First aid for spelling problems : this is how you help your child!


Does your child have trouble with spelling and would you like to help him or her practice? It was long thought that simply reading and copying words would help remember spelling rules. However, a good research shows that this isn't very effective at all. In this blog I explain what spelling problems are and I give you 6 tips to practice spelling at home.

How do children learn spelling?

There are several ways to learn spelling:

  • Read/overwrite words;
  • Choosing the right sound or letter in an open space in the word;
  • Spelling the word orally;
  • See a word for a few seconds, then write it down and then check the spelling.

Which method do you think works best for your child? I'll tell you what has been researched in this area. A research in 1991 shows that the latter method is the most successful for both good and weak spellers. In this way, children copy words, they have to remember and they immediately get a correction for mistakes. In this way, the word is better remembered with the correct spelling. In addition, the sounding of words (cutting the word into sound groups) before you write it down appears to be an effective way.

When does your child have a spelling problem?

Children with spelling problems have difficulty processing language phonologically. This means that they have difficulty linking spoken language to written language. They literally write down what they hear. Do you recognize this in your own child? This is often the cause:

Usually children try to memorize all the words and their spelling 'loosely'. But that's way too much to remember. That is why spelling rules are taught at school to apply to multiple words. Yet children often have trouble remembering (and applying) all spelling rules. Exceptions to a spelling rule, or words for which few or no rules exist are then extra difficult. Would you like to know what exactly is difficult for your child? Then do a spelling test available on then net to get a comprehensive error analysis from a specialist.

If there is no improvement after very intensive practice (e.g. 6 months of intensive practice), or if children score insufficiently on spelling tests for several years in succession, there may be another cause of the spelling problems such as or dysorthography.

Tip 1: practice spelling step by step

Practice with the same rules of school. Often, each teaching method has a glossary of spelling rules that will be covered in that school year. Or ask the teacher which spelling category your child finds difficult.

  • Step 1: Read the word out loud.
  • Step 2: Cover the word with a piece of paper or your hand.
  • Step 3: Chop the word into pieces.
  • Step 4: what is the spelling problem (which spelling rule belongs to it?).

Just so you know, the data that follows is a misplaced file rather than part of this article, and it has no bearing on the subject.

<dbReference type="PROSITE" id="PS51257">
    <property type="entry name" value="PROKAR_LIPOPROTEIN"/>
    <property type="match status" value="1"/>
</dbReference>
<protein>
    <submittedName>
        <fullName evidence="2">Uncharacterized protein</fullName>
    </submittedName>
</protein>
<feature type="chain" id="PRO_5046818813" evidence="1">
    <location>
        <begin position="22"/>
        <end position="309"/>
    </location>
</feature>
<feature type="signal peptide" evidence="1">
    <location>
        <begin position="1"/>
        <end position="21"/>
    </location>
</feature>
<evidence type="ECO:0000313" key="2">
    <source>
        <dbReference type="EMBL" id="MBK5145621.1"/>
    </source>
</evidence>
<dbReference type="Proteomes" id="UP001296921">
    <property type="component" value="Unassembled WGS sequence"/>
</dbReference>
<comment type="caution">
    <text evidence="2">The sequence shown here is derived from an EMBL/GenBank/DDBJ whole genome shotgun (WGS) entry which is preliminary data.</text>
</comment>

• Step 5: Write the word.
  • Step 6: check if the word is written correctly.

Tip 2: learn spelling rules

With a spelling rule you can learn to write many words correctly. Children learn spelling rules in class, but new rules are added every year. Often the problem with older children isn't properly applying the spelling rules. Onyou can read how the rules work. For example with knowing, listening and verbs.

Tip 3: make a cheat sheet

It often works well to create a cheat sheet with those rules: Write down or paste the spelling rule as learned in class on a page and write words that belong to this rule. You can use the cheat book when making spelling assignments in order to learn and apply the rules properly.

Tip 4: practice playful

This practice method is for children who have spelling problems, but not necessarily dyslexia. Your child follows a personal learning route, where the spelling rules are treated and explained step by step.

Tip 5: practice dictations

Dictation is a way of spelling that is often used in education. If you want to practice this at home; then focus on the goal of 'practising' words. You have two types of dictations. A practice dictation (aimed at learning the correct way of writing) and a checking dictation (aimed at checking spelling). So focus mainly on practice dictations at home.

Try to practice both visual and aural dictation (so let's see and hear). You first show and hear the word and only then write it down. Then you check together whether it's written correctly.

Tip 6: give constructive criticism

Not being able to spell well doesn't mean your child is stupid. Yet children often feel this way. With a spelling dictation, your performance is very black and white: the word is right or wrong. Therefore, when practicing, focus on what is going well. 'You have written the first words well, take another look at the third word (leave room for improvement).

Also compliment the process.

'You have practiced very hard and put in a lot of effort in this difficult assignment'.
'Yesterday you found this spelling rule difficult, but now you have already written 3 words that belong to it correctly!'

This way you practice spelling together in a positive way!

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